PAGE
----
Subcompact Crossovers Are Depreciating Faster Than Any Other Segment

Matt Posky
by Matt Posky
subcompact crossovers are depreciating faster than any other segment

Remember how Beanie Babies were a national phenomenon in the mid-1990s? The country couldn’t seem to get enough of the little darlings and many ended up going for astronomical prices. But, like most stupid trends, their popularity was short lived. It wasn’t long before the once-collectible toys held the same value as a used pair of underwear.

Subcompact crossovers may be suffering a similar fate. With the CUV craze in full tilt, automakers have been capitalizing by providing budget-minded shoppers with small and affordable variants. However, the group currently faces the heaviest depreciation of any automotive segment.

Market analysts at Black Book cited subcompact crossovers as losing 1.18 percent of their original value this week. Full-sized cars took the second heaviest hit at 1.17 percent per week — followed by subcompact and sporting cars at 0.98 and 0.97 percent, respectively. While those differences don’t sound terribly dramatic, keep in mind these vehicles have differing MSRPs. That translates to the baby crossovers shedding $133 of their original value against full-sized cars only losing $116. Meanwhile, those subcompacts riding closer to the ground gave up $51 this week.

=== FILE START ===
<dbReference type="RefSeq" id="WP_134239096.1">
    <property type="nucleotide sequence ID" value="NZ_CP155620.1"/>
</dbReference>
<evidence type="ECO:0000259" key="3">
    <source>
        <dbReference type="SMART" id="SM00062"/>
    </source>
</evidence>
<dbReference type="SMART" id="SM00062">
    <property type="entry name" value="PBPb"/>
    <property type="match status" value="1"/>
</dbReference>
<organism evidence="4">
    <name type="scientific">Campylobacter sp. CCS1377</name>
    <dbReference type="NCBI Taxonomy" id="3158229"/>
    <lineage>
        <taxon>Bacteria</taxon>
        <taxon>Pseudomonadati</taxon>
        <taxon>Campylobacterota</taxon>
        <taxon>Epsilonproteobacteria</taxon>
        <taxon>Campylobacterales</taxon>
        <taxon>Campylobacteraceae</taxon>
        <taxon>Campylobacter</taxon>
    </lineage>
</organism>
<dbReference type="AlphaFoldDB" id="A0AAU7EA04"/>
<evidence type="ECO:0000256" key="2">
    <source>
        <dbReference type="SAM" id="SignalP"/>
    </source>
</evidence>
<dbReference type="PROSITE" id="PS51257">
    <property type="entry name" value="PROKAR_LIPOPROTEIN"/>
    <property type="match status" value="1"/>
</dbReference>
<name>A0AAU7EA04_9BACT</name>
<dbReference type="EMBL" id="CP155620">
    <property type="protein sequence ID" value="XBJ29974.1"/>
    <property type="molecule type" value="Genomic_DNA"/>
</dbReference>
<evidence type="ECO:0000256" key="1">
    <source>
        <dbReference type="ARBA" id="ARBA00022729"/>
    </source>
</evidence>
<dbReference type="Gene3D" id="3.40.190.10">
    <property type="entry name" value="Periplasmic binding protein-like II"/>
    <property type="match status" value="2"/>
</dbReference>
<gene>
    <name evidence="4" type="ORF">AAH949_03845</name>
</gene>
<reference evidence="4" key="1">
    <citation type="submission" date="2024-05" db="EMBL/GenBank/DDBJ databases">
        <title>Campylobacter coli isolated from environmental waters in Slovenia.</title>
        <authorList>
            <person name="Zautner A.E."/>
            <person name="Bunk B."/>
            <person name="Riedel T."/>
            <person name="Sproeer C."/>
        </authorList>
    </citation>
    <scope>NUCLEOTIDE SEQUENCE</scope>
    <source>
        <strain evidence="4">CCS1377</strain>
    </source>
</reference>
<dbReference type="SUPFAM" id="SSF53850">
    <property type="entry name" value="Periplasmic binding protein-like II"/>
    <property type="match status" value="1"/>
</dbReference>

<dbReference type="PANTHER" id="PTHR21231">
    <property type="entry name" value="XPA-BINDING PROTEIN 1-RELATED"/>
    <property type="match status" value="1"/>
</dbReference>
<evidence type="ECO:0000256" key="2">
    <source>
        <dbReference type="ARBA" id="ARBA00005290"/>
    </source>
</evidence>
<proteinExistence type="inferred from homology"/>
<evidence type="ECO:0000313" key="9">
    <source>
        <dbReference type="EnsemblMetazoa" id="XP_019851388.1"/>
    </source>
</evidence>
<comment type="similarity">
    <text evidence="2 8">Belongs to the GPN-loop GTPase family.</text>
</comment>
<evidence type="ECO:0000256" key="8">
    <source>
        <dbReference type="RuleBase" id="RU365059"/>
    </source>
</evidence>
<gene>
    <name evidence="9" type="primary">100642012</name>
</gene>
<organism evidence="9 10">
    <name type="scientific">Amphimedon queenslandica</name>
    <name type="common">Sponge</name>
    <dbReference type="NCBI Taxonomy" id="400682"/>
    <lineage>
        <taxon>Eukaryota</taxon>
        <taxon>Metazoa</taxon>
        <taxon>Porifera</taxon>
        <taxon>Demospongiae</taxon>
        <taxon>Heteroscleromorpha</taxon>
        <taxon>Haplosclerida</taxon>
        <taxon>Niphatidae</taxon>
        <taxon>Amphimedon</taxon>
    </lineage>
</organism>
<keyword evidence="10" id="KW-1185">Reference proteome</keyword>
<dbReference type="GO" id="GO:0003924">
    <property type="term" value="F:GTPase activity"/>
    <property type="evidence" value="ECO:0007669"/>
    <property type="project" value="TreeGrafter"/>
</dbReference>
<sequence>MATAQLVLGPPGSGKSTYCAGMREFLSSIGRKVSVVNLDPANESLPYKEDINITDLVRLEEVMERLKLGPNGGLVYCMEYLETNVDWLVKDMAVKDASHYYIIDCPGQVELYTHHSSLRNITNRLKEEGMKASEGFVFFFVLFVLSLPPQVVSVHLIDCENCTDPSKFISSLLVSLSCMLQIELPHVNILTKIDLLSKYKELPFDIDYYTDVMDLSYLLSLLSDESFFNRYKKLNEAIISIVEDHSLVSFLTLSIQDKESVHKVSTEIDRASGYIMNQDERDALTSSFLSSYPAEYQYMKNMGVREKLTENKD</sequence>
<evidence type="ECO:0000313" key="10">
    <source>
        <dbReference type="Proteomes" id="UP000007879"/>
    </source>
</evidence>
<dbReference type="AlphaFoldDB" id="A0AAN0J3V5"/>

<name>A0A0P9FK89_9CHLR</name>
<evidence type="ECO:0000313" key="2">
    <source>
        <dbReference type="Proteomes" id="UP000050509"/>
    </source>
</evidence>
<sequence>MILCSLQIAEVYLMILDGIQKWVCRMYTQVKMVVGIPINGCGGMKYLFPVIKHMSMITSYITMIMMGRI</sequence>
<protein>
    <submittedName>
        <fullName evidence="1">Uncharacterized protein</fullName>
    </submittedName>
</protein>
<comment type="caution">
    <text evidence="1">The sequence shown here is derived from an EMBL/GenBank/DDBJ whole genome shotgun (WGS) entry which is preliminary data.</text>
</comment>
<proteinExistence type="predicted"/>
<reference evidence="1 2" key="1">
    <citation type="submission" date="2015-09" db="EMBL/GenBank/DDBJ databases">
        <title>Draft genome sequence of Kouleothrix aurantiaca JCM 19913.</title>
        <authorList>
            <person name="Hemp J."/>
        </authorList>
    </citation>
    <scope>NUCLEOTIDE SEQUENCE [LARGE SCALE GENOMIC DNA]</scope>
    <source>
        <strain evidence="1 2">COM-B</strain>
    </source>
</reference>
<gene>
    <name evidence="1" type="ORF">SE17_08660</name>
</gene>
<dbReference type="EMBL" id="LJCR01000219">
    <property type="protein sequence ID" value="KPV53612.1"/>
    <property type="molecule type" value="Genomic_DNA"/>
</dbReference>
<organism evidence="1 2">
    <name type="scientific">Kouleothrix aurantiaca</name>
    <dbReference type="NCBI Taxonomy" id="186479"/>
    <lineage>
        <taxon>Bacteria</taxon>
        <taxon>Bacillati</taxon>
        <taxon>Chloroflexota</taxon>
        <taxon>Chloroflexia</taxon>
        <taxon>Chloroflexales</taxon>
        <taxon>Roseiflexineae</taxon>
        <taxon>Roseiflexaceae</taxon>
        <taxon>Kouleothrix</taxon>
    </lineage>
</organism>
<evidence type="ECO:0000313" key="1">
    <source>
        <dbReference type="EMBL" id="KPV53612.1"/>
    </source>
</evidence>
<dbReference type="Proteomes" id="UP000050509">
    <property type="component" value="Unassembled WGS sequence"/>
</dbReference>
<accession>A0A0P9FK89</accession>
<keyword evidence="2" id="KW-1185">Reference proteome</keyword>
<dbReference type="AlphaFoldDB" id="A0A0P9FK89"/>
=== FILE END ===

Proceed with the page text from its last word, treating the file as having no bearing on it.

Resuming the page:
It’s not an isolated incident either. Going back to the middle of July in 2016, Black Book had all subcompact crossovers losing 0.79 percent per week. At that time they were only beaten by their luxury equivalent, which depreciated by 1.01 percent. There is plenty of flux from week-to-week but the littlest late-model crossovers are typically poor at maintaining their original value. The same cannot be said for their larger brethren.

“Cars continued to depreciate at a steady rate while most SUV segments did better in the second week of the year [than before],” explained Anil Goyal, executive vice president of the auto valuation firm’s operations. “Generally, activity was reported to be slow in the auto auctions.”

What’s to be gained from this information? Well, if you’re buying new, you might be better off purchasing an sedan (luxury or otherwise) if you want it to maintain its resale value. However, if you’re shopping for the truck or SUV, bigger is usually better when it comes to deprecation.

[Image: Honda]

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3 of 102 comments
  • Tekdemon Tekdemon on Jan 18, 2018

    Maybe I'll finally be able to get a well equipped newer Encore for cheap as a city car to drive into NYC with.

    • NormSV650 NormSV650 on Jan 19, 2018

      Used Encore's with 100,000 are $8,000, new are $15,000-17,000. Much better to get a new one on a 10,000 mile lease.

  • Tinn-Can Tinn-Can on Jan 18, 2018

    Wait, is this saying luxury cars are depreciating slower than others?

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